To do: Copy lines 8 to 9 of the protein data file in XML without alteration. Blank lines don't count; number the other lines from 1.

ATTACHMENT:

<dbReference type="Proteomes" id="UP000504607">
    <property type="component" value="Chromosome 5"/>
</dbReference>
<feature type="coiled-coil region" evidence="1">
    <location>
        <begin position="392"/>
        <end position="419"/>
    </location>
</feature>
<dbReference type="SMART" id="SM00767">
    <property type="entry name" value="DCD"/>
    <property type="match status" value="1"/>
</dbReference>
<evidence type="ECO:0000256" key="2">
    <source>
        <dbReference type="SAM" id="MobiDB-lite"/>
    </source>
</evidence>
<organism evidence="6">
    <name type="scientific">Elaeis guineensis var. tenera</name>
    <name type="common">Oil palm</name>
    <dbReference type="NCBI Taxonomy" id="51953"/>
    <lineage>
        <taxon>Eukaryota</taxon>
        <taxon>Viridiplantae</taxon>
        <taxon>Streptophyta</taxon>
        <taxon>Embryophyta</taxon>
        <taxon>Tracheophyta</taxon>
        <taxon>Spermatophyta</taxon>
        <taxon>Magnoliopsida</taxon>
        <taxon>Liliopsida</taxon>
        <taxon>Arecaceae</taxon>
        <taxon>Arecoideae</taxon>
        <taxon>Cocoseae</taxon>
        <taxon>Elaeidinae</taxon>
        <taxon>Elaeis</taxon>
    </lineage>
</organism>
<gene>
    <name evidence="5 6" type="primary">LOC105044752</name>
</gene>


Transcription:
    </location>
</feature>